It’s not just the wildfires in and that have made 2020 a calamitous year. So far, at least, it’s also the second most active Atlantic hurricane season in history after 2005 (the year of Katrina). And it’s not over yet.and massive
Since May, the National Hurricane Center has now tracked 21 named systems, the earliest in a hurricane season it has ever reached that point. That means we’ve used all of the storm names for the 2020 hurricane season. Next the NHC will start — not quite a milestone we should be celebrating — and with two more months before the season ends, we’re likely to get there.
Hurricanes, which usually begin as a collection of thunderstorms far across the ocean off the coast of Africa, are the focus of Eric Jay Dolin’s fascinating and engaging new book, A Furious Sky: The Five Hundred-Year History of America’s Hurricanes. In an easy-to-devour 300 pages, Dolin details the United States’ long relationship with these destructive and deadly storms, the changes in our study of them and the concerning outlook for future hurricane seasons.
I spoke to Dolin earlier this week for CNET’s Now What interview series just as Hurricane Sally was approaching the Gulf Coast, a region that’s still recovering from last month’s Category 4 Hurricane Laura.
From surprise to science
Dolin’s comprehensive account of hurricanes starts with a few that have changed history, like the one in 1780 that hastened French involvement in the American Revolution. Readers then come to know how, over the next 200 years, hurricanes went from being regarded as freakish acts of God to inevitable meteorological events that needed to be studied. His account of the Galveston Hurricane of 1900 is particularly sobering. Killing at least 6,000 people (and probably many more), it’s still the deadliest natural disaster in US history. It was almost a complete surprise.
“[Meteorologists] thought they understood the science of hurricanes and that none would ever strike Galveston,” Dolin says. “There was arrogance and a lack of information. So it behooves us today, even with all of our fancy technology and our ability to track hurricanes from their inception to dissolution, there are still secrets about hurricanes that we don’t know.”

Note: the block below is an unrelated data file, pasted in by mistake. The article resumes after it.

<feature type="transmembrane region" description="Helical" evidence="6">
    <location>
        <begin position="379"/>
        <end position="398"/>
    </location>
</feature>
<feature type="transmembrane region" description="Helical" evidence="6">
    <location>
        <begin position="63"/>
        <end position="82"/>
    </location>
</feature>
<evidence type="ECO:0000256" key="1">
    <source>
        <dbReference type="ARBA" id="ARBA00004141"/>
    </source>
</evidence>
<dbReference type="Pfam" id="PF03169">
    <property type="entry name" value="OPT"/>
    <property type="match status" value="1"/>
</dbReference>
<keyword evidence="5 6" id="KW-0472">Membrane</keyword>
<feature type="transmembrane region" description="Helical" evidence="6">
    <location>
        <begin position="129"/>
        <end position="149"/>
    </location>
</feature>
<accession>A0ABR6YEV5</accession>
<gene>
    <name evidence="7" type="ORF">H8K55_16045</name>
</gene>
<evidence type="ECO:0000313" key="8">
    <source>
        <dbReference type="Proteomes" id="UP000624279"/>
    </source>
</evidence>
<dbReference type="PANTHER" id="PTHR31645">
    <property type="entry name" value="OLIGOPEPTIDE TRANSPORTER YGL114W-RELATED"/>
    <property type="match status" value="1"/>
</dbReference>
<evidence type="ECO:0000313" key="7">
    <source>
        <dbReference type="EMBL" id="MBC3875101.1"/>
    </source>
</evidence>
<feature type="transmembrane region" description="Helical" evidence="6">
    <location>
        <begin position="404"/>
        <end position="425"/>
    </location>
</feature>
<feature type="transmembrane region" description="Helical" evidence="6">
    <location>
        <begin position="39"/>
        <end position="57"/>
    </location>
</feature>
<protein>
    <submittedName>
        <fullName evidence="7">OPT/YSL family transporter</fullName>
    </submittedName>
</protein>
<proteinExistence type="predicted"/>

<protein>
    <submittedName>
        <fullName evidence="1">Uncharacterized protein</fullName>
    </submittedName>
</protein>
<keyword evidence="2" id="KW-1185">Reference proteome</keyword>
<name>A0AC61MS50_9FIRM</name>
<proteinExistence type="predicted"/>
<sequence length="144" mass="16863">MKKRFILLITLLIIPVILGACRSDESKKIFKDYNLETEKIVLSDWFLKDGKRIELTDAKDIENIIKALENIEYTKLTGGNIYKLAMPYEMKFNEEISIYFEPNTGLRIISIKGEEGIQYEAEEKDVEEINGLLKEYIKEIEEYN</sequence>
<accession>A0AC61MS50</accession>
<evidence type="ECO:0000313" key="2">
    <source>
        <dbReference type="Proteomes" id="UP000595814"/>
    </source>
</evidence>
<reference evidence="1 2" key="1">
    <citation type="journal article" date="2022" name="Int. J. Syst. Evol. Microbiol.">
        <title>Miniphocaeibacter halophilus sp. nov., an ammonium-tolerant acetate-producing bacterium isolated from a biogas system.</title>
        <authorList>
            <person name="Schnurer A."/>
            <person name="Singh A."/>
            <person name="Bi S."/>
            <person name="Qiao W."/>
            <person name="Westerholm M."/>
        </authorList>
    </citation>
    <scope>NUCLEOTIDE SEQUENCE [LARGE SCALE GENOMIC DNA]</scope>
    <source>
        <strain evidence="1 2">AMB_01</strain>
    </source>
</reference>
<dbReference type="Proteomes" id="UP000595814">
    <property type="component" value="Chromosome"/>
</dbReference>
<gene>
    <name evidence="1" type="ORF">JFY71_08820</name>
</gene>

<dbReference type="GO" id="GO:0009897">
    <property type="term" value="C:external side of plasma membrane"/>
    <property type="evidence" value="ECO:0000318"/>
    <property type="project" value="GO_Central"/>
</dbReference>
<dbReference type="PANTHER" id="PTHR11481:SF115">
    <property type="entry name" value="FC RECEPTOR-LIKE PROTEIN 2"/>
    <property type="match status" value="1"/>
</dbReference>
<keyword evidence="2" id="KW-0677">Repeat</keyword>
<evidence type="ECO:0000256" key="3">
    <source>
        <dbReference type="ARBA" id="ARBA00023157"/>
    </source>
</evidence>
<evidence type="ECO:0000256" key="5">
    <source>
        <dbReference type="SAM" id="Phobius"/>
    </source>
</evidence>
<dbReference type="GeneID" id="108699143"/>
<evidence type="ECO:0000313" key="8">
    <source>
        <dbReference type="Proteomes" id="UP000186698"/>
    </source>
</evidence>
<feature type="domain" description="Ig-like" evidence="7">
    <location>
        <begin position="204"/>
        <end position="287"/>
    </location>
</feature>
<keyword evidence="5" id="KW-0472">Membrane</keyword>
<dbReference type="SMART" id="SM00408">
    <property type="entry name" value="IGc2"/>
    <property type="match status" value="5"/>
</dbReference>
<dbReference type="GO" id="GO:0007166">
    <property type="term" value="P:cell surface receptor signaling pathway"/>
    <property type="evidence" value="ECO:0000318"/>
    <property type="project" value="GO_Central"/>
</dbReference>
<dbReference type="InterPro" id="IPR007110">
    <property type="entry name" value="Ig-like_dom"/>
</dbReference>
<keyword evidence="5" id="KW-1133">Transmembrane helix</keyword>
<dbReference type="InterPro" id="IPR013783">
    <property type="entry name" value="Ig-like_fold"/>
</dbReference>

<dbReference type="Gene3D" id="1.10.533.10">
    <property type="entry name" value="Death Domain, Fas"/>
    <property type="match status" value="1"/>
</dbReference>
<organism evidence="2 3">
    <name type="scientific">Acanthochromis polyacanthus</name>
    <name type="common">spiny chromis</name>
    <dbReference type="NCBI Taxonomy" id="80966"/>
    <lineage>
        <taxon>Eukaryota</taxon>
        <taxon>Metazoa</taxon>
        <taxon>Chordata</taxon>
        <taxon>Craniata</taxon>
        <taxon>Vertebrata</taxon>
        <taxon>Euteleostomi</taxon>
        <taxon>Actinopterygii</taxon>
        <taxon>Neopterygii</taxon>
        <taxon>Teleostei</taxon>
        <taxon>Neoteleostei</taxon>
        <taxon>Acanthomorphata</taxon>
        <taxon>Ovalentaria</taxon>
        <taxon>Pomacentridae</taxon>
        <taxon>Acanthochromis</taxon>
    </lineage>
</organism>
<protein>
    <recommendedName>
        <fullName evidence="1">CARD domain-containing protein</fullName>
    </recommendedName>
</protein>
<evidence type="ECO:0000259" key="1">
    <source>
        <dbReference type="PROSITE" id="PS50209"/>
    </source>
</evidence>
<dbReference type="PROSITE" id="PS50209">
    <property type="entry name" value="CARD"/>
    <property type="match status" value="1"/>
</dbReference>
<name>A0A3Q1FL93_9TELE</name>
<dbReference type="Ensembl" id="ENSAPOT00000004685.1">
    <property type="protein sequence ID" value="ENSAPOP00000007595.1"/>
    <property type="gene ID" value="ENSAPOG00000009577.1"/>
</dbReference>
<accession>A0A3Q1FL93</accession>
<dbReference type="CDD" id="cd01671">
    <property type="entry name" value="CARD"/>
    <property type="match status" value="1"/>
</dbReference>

The book devotes a healthy chapter to the technology that has helped us better understand hurricanes. Though satellites and hurricane hunter aircraft are obvious examples, Dolin also writes how the telegraph and radio let areas hit by a hurricane warn other places that they might be next. But even today, with the best data powering the best computer models, there’s only so much we can do beyond preparing for their landfall and the aftermath.
“There are limitations on how well we can predict these massive meteorological events and the course they’re going to take,” Dolin says. “No matter how well we know where hurricanes are and where they’re headed, we cannot avoid their strike. There’s nothing we can do to alter their course.”
What’s in a name?
The histories of other notable hurricanes, like the Great New England Hurricane of 1938, 1969’s Hurricane Camille and 1992’s Hurricane Andrew, will keep your attention. But one of the book’s most intriguing stories is that of a person, Roxcy Bolton. In 1968 while serving as a Florida vice president of the National Organization for Women, Bolton started a campaign to stop naming hurricanes exclusively after women (a practice that began in 1953). As Dolin writes, Bolton was infuriated that female-named hurricanes were described in the press using misogynistic terms like “treacherous,” “witchlike” and “sluts.”
“She felt it was downright insulting to have women’s names associated with a horrific meteorological event,” Dolin says. “It really bothered her.”
Bolton suggested instead that hurricanes be named after birds or even US senators, because “they delight in having things named after them.” For almost a decade the National Weather Service ignored her, until Juanita Kreps, the US commerce secretary under President Jimmy Carter (and the first woman to have the role), took up the cause. Finally in 1979 the World Meteorological Organization, the international body now responsible for naming Atlantic hurricanes, ceded to US pressure and agreed to start alternating between male and female names (something Australia was already doing for its cyclones).
A worrisome future
The last chapter dives into the serious outlook for future hurricane seasons and how climate change could make what we’re experiencing in 2020 . Higher sea levels will lead to more intense flooding of coastal areas, and warmer oceans will provide hurricanes with the heat energy that powers them. A warmer planet may also result in an outcome that’s just as dangerous: slower hurricanes that linger over coastal areas for days.
“I am concerned about the future and what kind of hurricanes we’ll be dealing with,” Dolin says. “The evidence is mounting that a warmer world is going to mean stronger and wetter hurricanes in the future.”
There’s much more in my interview with Dolin, so please watch the video above for the full story.
Now What is a video interview series with industry leaders, celebrities and influencers that covers trends impacting businesses and consumers amid the “new normal.” There will always be change in our world, and we’ll be here to discuss how to navigate it all.